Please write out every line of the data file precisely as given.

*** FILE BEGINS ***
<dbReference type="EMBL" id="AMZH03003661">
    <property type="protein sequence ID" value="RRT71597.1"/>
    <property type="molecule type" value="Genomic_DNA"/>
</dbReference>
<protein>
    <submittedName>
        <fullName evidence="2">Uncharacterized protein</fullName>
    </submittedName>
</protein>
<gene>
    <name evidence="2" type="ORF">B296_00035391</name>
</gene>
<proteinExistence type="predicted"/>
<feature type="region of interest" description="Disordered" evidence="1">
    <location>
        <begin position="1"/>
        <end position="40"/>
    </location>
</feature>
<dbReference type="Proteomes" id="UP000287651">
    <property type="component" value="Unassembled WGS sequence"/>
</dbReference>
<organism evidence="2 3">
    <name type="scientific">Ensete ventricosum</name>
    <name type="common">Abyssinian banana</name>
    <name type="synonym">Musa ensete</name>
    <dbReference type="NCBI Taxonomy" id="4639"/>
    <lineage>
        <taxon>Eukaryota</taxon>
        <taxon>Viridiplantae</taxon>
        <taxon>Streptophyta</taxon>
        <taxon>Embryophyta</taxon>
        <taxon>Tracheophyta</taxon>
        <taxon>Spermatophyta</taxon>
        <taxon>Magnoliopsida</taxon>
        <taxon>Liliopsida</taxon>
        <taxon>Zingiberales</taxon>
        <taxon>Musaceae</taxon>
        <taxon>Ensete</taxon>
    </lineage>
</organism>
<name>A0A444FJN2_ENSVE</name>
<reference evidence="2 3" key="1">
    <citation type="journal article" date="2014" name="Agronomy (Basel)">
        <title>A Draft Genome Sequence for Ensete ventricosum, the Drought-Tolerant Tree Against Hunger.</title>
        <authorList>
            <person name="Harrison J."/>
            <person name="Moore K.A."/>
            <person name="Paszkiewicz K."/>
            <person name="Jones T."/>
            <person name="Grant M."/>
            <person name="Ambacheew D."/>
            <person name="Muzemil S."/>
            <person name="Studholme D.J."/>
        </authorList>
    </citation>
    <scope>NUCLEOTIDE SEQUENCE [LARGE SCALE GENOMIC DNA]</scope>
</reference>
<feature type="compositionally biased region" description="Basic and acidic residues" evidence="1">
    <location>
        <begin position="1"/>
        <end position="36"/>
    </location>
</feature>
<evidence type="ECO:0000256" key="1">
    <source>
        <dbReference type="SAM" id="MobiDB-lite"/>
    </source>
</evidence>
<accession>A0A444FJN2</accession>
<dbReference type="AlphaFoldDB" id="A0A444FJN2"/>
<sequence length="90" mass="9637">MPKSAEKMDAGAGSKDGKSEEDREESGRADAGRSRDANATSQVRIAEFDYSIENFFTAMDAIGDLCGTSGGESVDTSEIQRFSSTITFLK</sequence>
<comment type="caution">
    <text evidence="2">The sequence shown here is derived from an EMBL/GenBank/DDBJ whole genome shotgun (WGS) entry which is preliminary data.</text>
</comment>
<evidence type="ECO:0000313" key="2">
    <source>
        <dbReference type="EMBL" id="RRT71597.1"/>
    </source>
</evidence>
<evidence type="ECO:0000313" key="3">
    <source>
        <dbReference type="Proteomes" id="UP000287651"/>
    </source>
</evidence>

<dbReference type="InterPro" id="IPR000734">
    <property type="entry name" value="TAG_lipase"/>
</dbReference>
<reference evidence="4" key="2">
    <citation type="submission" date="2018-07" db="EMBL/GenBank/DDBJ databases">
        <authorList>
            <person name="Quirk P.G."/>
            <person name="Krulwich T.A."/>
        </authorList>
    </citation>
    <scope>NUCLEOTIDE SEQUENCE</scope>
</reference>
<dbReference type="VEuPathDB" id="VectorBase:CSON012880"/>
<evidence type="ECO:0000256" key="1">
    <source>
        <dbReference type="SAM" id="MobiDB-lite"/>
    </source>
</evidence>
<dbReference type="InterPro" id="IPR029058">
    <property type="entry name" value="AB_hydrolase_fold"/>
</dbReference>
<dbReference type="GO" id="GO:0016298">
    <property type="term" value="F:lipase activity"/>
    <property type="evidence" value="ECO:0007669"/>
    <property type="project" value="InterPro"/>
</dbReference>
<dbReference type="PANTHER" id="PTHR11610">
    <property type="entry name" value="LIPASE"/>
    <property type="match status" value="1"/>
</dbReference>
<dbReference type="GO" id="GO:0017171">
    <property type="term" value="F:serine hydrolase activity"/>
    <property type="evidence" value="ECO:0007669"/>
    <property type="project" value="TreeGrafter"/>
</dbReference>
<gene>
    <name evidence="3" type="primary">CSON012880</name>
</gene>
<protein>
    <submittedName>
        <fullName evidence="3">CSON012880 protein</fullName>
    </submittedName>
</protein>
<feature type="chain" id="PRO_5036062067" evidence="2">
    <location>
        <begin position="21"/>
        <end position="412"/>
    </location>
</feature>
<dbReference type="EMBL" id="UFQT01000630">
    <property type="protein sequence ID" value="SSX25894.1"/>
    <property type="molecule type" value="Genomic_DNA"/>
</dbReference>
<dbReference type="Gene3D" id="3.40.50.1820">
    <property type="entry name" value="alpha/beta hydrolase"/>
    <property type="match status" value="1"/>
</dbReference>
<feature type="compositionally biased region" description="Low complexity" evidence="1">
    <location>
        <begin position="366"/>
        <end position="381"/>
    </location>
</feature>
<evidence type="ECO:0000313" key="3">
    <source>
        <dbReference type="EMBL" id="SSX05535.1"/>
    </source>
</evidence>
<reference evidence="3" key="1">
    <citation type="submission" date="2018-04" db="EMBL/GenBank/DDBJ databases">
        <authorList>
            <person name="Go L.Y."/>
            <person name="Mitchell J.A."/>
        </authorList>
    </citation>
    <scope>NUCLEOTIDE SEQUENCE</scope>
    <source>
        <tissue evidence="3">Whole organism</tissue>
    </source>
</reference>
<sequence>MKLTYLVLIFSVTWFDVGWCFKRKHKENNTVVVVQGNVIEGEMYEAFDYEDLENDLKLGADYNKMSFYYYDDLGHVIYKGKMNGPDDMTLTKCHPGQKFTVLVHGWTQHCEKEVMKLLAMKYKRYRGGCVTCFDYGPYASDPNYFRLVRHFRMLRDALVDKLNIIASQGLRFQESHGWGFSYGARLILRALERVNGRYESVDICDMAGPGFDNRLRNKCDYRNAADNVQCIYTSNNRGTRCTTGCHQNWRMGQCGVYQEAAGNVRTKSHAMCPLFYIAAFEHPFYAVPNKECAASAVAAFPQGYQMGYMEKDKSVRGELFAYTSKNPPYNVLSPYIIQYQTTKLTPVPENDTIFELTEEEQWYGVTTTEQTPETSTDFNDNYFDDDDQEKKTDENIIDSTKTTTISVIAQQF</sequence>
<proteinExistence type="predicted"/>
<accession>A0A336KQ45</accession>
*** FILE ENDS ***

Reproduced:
<dbReference type="EMBL" id="AMZH03003661">
    <property type="protein sequence ID" value="RRT71597.1"/>
    <property type="molecule type" value="Genomic_DNA"/>
</dbReference>
<protein>
    <submittedName>
        <fullName evidence="2">Uncharacterized protein</fullName>
    </submittedName>
</protein>
<gene>
    <name evidence="2" type="ORF">B296_00035391</name>
</gene>
<proteinExistence type="predicted"/>
<feature type="region of interest" description="Disordered" evidence="1">
    <location>
        <begin position="1"/>
        <end position="40"/>
    </location>
</feature>
<dbReference type="Proteomes" id="UP000287651">
    <property type="component" value="Unassembled WGS sequence"/>
</dbReference>
<organism evidence="2 3">
    <name type="scientific">Ensete ventricosum</name>
    <name type="common">Abyssinian banana</name>
    <name type="synonym">Musa ensete</name>
    <dbReference type="NCBI Taxonomy" id="4639"/>
    <lineage>
        <taxon>Eukaryota</taxon>
        <taxon>Viridiplantae</taxon>
        <taxon>Streptophyta</taxon>
        <taxon>Embryophyta</taxon>
        <taxon>Tracheophyta</taxon>
        <taxon>Spermatophyta</taxon>
        <taxon>Magnoliopsida</taxon>
        <taxon>Liliopsida</taxon>
        <taxon>Zingiberales</taxon>
        <taxon>Musaceae</taxon>
        <taxon>Ensete</taxon>
    </lineage>
</organism>
<name>A0A444FJN2_ENSVE</name>
<reference evidence="2 3" key="1">
    <citation type="journal article" date="2014" name="Agronomy (Basel)">
        <title>A Draft Genome Sequence for Ensete ventricosum, the Drought-Tolerant Tree Against Hunger.</title>
        <authorList>
            <person name="Harrison J."/>
            <person name="Moore K.A."/>
            <person name="Paszkiewicz K."/>
            <person name="Jones T."/>
            <person name="Grant M."/>
            <person name="Ambacheew D."/>
            <person name="Muzemil S."/>
            <person name="Studholme D.J."/>
        </authorList>
    </citation>
    <scope>NUCLEOTIDE SEQUENCE [LARGE SCALE GENOMIC DNA]</scope>
</reference>
<feature type="compositionally biased region" description="Basic and acidic residues" evidence="1">
    <location>
        <begin position="1"/>
        <end position="36"/>
    </location>
</feature>
<evidence type="ECO:0000256" key="1">
    <source>
        <dbReference type="SAM" id="MobiDB-lite"/>
    </source>
</evidence>
<accession>A0A444FJN2</accession>
<dbReference type="AlphaFoldDB" id="A0A444FJN2"/>
<sequence length="90" mass="9637">MPKSAEKMDAGAGSKDGKSEEDREESGRADAGRSRDANATSQVRIAEFDYSIENFFTAMDAIGDLCGTSGGESVDTSEIQRFSSTITFLK</sequence>
<comment type="caution">
    <text evidence="2">The sequence shown here is derived from an EMBL/GenBank/DDBJ whole genome shotgun (WGS) entry which is preliminary data.</text>
</comment>
<evidence type="ECO:0000313" key="2">
    <source>
        <dbReference type="EMBL" id="RRT71597.1"/>
    </source>
</evidence>
<evidence type="ECO:0000313" key="3">
    <source>
        <dbReference type="Proteomes" id="UP000287651"/>
    </source>
</evidence>

<dbReference type="InterPro" id="IPR000734">
    <property type="entry name" value="TAG_lipase"/>
</dbReference>
<reference evidence="4" key="2">
    <citation type="submission" date="2018-07" db="EMBL/GenBank/DDBJ databases">
        <authorList>
            <person name="Quirk P.G."/>
            <person name="Krulwich T.A."/>
        </authorList>
    </citation>
    <scope>NUCLEOTIDE SEQUENCE</scope>
</reference>
<dbReference type="VEuPathDB" id="VectorBase:CSON012880"/>
<evidence type="ECO:0000256" key="1">
    <source>
        <dbReference type="SAM" id="MobiDB-lite"/>
    </source>
</evidence>
<dbReference type="InterPro" id="IPR029058">
    <property type="entry name" value="AB_hydrolase_fold"/>
</dbReference>
<dbReference type="GO" id="GO:0016298">
    <property type="term" value="F:lipase activity"/>
    <property type="evidence" value="ECO:0007669"/>
    <property type="project" value="InterPro"/>
</dbReference>
<dbReference type="PANTHER" id="PTHR11610">
    <property type="entry name" value="LIPASE"/>
    <property type="match status" value="1"/>
</dbReference>
<dbReference type="GO" id="GO:0017171">
    <property type="term" value="F:serine hydrolase activity"/>
    <property type="evidence" value="ECO:0007669"/>
    <property type="project" value="TreeGrafter"/>
</dbReference>
<gene>
    <name evidence="3" type="primary">CSON012880</name>
</gene>
<protein>
    <submittedName>
        <fullName evidence="3">CSON012880 protein</fullName>
    </submittedName>
</protein>
<feature type="chain" id="PRO_5036062067" evidence="2">
    <location>
        <begin position="21"/>
        <end position="412"/>
    </location>
</feature>
<dbReference type="EMBL" id="UFQT01000630">
    <property type="protein sequence ID" value="SSX25894.1"/>
    <property type="molecule type" value="Genomic_DNA"/>
</dbReference>
<dbReference type="Gene3D" id="3.40.50.1820">
    <property type="entry name" value="alpha/beta hydrolase"/>
    <property type="match status" value="1"/>
</dbReference>
<feature type="compositionally biased region" description="Low complexity" evidence="1">
    <location>
        <begin position="366"/>
        <end position="381"/>
    </location>
</feature>
<evidence type="ECO:0000313" key="3">
    <source>
        <dbReference type="EMBL" id="SSX05535.1"/>
    </source>
</evidence>
<reference evidence="3" key="1">
    <citation type="submission" date="2018-04" db="EMBL/GenBank/DDBJ databases">
        <authorList>
            <person name="Go L.Y."/>
            <person name="Mitchell J.A."/>
        </authorList>
    </citation>
    <scope>NUCLEOTIDE SEQUENCE</scope>
    <source>
        <tissue evidence="3">Whole organism</tissue>
    </source>
</reference>
<sequence>MKLTYLVLIFSVTWFDVGWCFKRKHKENNTVVVVQGNVIEGEMYEAFDYEDLENDLKLGADYNKMSFYYYDDLGHVIYKGKMNGPDDMTLTKCHPGQKFTVLVHGWTQHCEKEVMKLLAMKYKRYRGGCVTCFDYGPYASDPNYFRLVRHFRMLRDALVDKLNIIASQGLRFQESHGWGFSYGARLILRALERVNGRYESVDICDMAGPGFDNRLRNKCDYRNAADNVQCIYTSNNRGTRCTTGCHQNWRMGQCGVYQEAAGNVRTKSHAMCPLFYIAAFEHPFYAVPNKECAASAVAAFPQGYQMGYMEKDKSVRGELFAYTSKNPPYNVLSPYIIQYQTTKLTPVPENDTIFELTEEEQWYGVTTTEQTPETSTDFNDNYFDDDDQEKKTDENIIDSTKTTTISVIAQQF</sequence>
<proteinExistence type="predicted"/>
<accession>A0A336KQ45</accession>